King Philip’s War was a bloody conflict that involved every New England colony and all the peoples of the Algonquian nation, yet this history remains almost invisible in Boston. It may be time to recognize it.
Poor Americans are hurting, facing wage stagnation, worse social benefits and less social mobility than the citizens of many other industrialized countries. Yet they’re more patriotic than ever. Why?
How can we respond to the recent increase in racism? One way could be to acknowledge our shared implicit bias, then tell stories to help overcome it.
Since the 1980s the wealthy in the US have steadily pulled away from the rest of the country while the other classes have stagnated. The works of Adam Smith and John Adams have some suggestions to help us democratize.
Misconceptions about the ideas of Adam Smith continue to this day. He never advocated an amoral free market economy, and knew that government would have to play a large role in protecting the weak against the strong.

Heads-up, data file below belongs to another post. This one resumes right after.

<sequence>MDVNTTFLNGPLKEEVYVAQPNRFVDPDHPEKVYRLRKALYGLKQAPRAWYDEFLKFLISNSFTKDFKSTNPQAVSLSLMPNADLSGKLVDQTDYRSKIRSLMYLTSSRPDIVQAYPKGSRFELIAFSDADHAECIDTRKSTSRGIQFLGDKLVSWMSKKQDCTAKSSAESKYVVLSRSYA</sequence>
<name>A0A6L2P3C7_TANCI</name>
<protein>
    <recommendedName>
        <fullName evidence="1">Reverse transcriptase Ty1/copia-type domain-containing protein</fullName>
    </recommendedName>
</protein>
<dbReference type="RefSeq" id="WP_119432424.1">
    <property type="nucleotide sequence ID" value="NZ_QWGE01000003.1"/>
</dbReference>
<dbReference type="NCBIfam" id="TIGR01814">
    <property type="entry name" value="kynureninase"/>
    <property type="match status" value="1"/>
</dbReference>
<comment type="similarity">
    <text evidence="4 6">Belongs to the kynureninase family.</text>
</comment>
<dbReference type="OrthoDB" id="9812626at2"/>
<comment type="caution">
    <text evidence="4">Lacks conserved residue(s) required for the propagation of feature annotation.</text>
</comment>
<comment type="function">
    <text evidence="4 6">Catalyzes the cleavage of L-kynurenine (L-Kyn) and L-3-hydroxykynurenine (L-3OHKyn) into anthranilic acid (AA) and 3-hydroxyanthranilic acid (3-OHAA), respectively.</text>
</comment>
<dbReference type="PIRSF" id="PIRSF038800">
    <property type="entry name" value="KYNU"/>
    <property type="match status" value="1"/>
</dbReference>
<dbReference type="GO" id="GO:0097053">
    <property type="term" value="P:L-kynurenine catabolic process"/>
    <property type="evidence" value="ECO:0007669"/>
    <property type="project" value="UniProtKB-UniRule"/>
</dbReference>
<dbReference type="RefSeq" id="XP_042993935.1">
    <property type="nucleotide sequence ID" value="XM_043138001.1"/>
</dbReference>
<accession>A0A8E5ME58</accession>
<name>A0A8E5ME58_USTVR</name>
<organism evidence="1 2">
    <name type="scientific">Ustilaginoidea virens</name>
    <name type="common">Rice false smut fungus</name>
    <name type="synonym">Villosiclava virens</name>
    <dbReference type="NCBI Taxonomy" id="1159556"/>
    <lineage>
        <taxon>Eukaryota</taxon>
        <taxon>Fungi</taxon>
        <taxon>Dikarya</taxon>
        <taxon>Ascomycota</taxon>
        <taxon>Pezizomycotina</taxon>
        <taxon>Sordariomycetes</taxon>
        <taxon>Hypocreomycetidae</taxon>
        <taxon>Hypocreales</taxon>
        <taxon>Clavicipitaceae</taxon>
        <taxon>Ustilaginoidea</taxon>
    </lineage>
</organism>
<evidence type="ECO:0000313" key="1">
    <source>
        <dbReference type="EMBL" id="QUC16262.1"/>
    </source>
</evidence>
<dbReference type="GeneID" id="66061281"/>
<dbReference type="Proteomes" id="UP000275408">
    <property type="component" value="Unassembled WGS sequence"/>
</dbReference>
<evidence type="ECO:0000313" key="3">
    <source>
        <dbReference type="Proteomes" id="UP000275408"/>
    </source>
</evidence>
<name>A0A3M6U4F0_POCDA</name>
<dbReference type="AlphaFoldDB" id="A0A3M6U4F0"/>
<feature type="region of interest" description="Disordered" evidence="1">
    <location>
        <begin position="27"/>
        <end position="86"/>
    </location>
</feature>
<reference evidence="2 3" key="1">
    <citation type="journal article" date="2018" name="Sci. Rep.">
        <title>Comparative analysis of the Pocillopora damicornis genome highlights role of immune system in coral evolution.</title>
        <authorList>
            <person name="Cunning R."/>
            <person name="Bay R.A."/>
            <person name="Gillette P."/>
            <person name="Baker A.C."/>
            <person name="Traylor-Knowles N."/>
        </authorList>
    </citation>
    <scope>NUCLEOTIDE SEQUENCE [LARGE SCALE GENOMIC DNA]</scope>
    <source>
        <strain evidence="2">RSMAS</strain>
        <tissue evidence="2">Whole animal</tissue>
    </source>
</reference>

We reached out to five people actively engaged in organizing their community’s Reading Frederick Douglass event to get their thoughts on why we read his words aloud. Enjoy!
Nigerian basketball star Charles Okwandu on how the public humanities can help immigrants feel at home while honoring their nations’ histories and cultures.
Gardner was once the chair-making capital of the world but has now been virtually abandoned by industry. One Mass Humanities grantee is using the power of history to help people make sense of their situation, heal, and rebuild the community.
Departing Mass Humanities Executive Director David Tebaldi reflects on his career, the state of the country, and the future of the humanities–and offers a number of reasons to be optimistic.
“Fake news” is all the rage at the moment, but failing to expose it for what it is can have serious consequences for democracy. Take, for example, a campaign scare tactic used in the 1800 Presidential election.